Fast Facts

The United States has increasingly used sanctions—such as freezing assets under U.S. control—to counteract threats to U.S. interests.

We reviewed federal agencies’ roles in, and the resources they devote to, carrying out sanctions. Key agencies have generally received steady or growing funding. However, Treasury and State Department sanctions units have had difficulty filling positions. Treasury attributes its hiring challenges to competition and the time required for security clearances.

State reported activities but did not report specific expenditures for one sanctions program. We recommended it provide additional information to Congress.

Treasury Department Office of Foreign Assets Control authorized and actual employees, fiscal years 2014-2020

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Highlights

What GAO Found

Agencies may have one or more roles in sanctions implementation—for example, developing policy and investigating, enforcing, and prosecuting violations. The Departments of the Treasury, State, and Commerce each have a unit focused primarily on sanctions—Treasury's Office of Foreign Assets Control (OFAC), State's Office of Economic Sanctions Policy and Implementation (SPI), and Commerce's Bureau of Industry and Security's (BIS) Foreign Policy Division (FPD). GAO identified 10 other agencies with roles in sanctions implementation.

OFAC, SPI, and FPD generally received steady or growing resources in recent years, but OFAC and SPI face hiring challenges. In fiscal years 2014 to 2019, OFAC received a 58 percent budget increase and additional hiring authority, but vacancies ranged from 6 to 26 percent of its authorized full time equivalents (FTEs). OFAC attributed its hiring challenges to competition from other agencies and the private sector and the time needed for security clearances. State SPI received authority to hire six additional FTEs in fiscal year 2020, for a total of 21, but more than half of its authorized positions were vacant at the start of the fiscal year. FPD lacks funding to fill one of its 10 authorized positions.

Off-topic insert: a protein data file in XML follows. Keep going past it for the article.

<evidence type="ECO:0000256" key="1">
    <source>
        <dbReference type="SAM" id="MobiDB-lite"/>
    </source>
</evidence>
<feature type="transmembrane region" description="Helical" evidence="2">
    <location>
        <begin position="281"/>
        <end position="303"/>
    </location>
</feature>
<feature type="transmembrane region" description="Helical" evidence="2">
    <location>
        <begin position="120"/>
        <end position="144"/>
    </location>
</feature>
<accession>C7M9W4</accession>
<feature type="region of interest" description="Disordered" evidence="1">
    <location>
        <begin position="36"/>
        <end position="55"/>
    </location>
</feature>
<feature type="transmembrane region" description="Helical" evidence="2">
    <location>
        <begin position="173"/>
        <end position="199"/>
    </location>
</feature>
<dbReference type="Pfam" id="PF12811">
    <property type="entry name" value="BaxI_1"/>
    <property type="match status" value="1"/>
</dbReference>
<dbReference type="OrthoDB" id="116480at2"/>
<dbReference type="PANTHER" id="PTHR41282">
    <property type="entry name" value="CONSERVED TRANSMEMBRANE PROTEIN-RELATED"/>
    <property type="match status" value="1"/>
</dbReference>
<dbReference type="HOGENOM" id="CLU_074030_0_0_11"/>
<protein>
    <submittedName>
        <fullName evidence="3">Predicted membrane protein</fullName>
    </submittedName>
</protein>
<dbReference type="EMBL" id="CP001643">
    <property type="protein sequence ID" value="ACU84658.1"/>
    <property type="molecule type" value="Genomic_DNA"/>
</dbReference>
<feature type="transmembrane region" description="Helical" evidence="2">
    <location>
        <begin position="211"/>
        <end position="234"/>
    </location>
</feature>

Authorized and Actual Full-Time Equivalents for Treasury OFAC at the Start of the Fiscal Year

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Note: At the start of fiscal year 2019, authorized full-time equivalents remained at the 2018 level. When Treasury's 2019 appropriations were enacted, the authorized level increased to 261.

OFAC, SPI, and FPD all consider resource needs as part of annual budget processes, and OFAC has an ongoing process to assess its workforce needs. OFAC began its workforce planning process in fiscal year 2019 and expects to make preliminary recommendations in March 2020. According to SPI officials, SPI cited the increasing use of sanctions across multiple regions in justifying its request for additional fiscal year 2020 positions. BIS prepared a 2016 plan that assessed its workforce, including FPD, but stated that it no longer uses the plan.

Agencies provide information on selected sanctions expenses and activities in mandated reports. Treasury's reports on 25 sanctions programs include expenses for Treasury, State, and other agencies if relevant executive orders identify them. State reported activities for a weapons of mass destruction sanctions program but also reported no specific expenditures for the program. State reviewed program information to prepare the reports, but the reports do not describe what it considered, limiting information available to Congress.